Many hospitals in São Paulo had to shut down their emergency rooms because of shortages of medical supplies, Sardenberg said. People who came seeking help for emergencies that are not related to COVID-19 are turned away because there is no space in the emergency rooms, she added.

Sardenberg said a lockdown is needed in Brazil right now, but complete closure cannot be implemented because it might endanger the lives of the people who rely on the minimum wage to live and provide for their families.

She said with the current distribution rate in Brazil, there is a possibility she might not get vaccinated until next year.

UCLA officials announced in a town hall Monday that international students would be provided vaccination upon arrival at UCLA.

According to CNN, Brazilian health officials initially announced they would manufacture AstraZeneca’s vaccine in Brazil with a goal of producing 30 million doses in January. Brazil’s vaccine control agency granted AstraZeneca’s vaccine emergency use authorization Jan. 17, but a lack of an active ingredient needed to make the vaccine had caused a halt on the production of vaccines.

“A lot of us just can’t rely on our own country’s vaccination schedules,” Sardenberg said. “I can’t rely on the Brazilian government’s vaccination schedule.”

Students from Italy said they would not be getting the vaccine until August or September.

Costanza Boncompagni Ludovisi, a third-year communication and psychology student and UCLA’s international student ambassador from Italy, said she feels the Italian government has not organized the distribution of vaccines well. Boncompagni Ludovisi, who is currently in Milan, said there are still many citizens above 70 and 80 years old that have not received the first dose of the vaccine.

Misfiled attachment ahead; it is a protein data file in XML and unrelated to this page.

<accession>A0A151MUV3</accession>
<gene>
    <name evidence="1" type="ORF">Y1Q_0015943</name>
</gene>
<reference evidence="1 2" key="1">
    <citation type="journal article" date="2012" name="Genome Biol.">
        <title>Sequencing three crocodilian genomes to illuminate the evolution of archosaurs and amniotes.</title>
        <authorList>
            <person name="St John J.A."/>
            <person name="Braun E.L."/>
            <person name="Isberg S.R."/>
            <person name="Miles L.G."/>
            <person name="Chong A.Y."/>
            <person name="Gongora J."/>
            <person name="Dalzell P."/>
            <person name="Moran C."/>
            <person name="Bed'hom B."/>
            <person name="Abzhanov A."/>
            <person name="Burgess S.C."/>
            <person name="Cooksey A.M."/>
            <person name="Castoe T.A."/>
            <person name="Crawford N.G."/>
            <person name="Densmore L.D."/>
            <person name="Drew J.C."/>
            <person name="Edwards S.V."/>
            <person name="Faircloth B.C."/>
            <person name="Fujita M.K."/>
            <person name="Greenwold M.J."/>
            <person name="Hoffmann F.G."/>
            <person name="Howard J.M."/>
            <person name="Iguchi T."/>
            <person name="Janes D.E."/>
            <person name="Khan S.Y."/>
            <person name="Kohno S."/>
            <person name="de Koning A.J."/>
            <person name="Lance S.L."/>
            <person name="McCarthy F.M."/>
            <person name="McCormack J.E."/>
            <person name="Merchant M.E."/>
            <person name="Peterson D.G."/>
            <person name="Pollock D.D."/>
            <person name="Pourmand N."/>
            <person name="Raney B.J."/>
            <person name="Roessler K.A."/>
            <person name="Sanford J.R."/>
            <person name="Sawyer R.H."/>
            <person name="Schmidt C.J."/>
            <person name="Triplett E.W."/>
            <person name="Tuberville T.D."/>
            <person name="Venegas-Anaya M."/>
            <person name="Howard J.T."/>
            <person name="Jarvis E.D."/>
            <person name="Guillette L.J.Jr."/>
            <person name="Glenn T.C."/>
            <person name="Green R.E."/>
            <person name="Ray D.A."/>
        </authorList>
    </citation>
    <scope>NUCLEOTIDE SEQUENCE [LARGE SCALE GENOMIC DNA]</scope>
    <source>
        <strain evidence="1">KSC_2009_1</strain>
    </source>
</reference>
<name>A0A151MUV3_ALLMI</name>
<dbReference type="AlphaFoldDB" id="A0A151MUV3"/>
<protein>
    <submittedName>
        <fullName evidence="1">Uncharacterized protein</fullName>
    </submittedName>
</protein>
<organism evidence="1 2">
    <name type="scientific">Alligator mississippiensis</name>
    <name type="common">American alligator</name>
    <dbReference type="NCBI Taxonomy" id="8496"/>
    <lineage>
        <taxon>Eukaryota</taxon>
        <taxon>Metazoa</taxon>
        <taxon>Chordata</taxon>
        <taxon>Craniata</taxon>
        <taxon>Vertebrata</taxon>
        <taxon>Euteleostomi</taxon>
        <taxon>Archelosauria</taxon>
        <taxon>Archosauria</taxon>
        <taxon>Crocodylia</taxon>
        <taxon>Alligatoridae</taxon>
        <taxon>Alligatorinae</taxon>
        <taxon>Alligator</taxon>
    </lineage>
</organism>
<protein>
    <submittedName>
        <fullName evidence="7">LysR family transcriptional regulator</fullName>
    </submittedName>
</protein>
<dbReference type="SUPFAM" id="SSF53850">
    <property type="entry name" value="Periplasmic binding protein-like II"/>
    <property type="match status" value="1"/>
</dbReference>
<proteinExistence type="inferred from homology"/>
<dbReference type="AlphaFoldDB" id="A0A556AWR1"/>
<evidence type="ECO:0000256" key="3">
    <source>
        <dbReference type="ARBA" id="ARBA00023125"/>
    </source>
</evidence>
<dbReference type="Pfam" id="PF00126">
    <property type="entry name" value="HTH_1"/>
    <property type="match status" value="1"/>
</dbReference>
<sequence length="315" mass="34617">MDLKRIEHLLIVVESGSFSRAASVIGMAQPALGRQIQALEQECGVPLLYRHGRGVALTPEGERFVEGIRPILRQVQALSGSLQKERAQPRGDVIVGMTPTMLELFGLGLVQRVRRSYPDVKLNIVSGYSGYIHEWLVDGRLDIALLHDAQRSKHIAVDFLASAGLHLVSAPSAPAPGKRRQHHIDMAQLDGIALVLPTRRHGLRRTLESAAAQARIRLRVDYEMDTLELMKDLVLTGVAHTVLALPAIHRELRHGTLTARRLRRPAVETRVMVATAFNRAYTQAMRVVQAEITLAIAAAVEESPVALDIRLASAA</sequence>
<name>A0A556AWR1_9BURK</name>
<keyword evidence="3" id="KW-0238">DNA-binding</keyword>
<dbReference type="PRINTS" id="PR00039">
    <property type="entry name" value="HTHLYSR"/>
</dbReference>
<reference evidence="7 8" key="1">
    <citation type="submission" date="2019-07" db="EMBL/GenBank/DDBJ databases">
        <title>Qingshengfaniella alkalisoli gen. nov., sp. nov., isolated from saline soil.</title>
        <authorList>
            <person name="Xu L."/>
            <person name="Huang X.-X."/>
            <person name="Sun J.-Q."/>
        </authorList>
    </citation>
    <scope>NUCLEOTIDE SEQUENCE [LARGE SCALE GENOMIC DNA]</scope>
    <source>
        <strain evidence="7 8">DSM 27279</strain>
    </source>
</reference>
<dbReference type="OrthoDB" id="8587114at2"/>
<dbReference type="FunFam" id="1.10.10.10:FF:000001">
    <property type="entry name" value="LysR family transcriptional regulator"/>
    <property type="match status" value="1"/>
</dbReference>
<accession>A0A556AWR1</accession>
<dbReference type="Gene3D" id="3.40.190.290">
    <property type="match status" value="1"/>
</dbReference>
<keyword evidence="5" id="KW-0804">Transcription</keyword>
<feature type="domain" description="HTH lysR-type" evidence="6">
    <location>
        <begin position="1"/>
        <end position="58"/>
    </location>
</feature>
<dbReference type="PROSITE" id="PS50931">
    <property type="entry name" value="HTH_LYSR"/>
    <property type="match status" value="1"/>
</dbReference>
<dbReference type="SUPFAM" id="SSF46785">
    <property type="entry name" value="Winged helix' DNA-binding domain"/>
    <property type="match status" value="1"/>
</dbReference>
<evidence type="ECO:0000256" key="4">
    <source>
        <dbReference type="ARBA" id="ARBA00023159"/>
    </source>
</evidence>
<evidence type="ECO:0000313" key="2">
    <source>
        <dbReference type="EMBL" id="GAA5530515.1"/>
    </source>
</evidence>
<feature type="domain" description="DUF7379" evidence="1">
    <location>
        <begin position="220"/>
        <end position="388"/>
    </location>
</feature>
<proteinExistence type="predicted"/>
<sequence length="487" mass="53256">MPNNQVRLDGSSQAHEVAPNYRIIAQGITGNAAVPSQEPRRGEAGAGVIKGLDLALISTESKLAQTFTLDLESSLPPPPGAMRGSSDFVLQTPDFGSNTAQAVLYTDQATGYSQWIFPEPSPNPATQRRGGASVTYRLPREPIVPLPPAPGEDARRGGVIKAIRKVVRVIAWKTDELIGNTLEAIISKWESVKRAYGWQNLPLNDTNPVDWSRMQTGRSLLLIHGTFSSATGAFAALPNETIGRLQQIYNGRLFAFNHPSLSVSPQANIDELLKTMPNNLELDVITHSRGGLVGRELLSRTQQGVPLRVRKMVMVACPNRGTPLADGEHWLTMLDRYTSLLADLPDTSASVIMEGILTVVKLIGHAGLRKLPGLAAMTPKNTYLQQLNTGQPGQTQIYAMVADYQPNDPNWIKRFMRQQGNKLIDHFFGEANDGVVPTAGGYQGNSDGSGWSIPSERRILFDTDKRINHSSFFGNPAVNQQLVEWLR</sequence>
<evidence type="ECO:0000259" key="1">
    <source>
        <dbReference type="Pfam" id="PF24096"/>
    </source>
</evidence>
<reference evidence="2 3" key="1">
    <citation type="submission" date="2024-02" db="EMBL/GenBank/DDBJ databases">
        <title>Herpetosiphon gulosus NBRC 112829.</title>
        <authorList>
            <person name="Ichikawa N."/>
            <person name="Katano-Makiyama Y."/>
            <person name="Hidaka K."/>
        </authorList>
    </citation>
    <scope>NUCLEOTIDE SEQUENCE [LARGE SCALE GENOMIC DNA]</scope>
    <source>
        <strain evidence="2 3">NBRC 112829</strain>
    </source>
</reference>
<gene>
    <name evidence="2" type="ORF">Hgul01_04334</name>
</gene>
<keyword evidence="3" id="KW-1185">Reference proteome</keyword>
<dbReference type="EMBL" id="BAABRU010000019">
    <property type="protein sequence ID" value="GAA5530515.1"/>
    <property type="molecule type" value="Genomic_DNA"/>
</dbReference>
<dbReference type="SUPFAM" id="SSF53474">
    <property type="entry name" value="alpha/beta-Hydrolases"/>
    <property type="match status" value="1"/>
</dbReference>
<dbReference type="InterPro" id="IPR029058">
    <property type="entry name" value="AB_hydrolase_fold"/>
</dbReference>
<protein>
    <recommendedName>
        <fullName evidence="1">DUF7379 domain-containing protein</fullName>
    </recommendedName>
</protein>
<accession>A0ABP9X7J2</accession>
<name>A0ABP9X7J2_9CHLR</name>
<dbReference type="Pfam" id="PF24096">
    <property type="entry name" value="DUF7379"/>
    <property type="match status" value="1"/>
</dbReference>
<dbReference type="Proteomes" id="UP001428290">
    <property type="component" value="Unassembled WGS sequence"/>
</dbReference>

She said the younger population in Italy might not get vaccinated until August or September.

“It’s kind of very disappointing,” Boncompagni Ludovisi said. “Especially seeing how many (young people) in the U.S. are already vaccinated.”

Currently, Italy is one of the top-10 countries with the highest number of coronavirus cases.

Sardenberg said many people in First World countries do not understand that vaccines are a luxury in many parts of the world.

“The thing is, I want to get vaccinated,” she said. “I want to get vaccinated so bad. If I could get vaccinated, I would be vaccinated 10 times already.”

Emilia Paini, a second-year philosophy and sociology student and an international student from Italy, said she received the first dose of the vaccine in the U.S. after she returned from Italy during the beginning of spring quarter.

Paini said she did not expect to get the vaccine so soon because of her status as an international student. Currently, LA County does not require a U.S. citizenship to receive the vaccine.

“I’m so happy about it,” she said. “I wasn’t expecting it to be this quick.”

Kaur added that she feels the vaccine distribution in the U.S. has been methodical and accessible. Kaur, who is currently in the U.S., said she has also received the first dose of the vaccine.

Sardenberg said the U.S. embassy in her hometown, São Paulo, has not announced when it would issue student visas, but if it is possible, she would love to go to the U.S. and get vaccinated.

“God, I’m so jealous, so envious,” Sardenberg said. “If only I could be in the United States to get vaccinated right now.”

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Rania Soetirto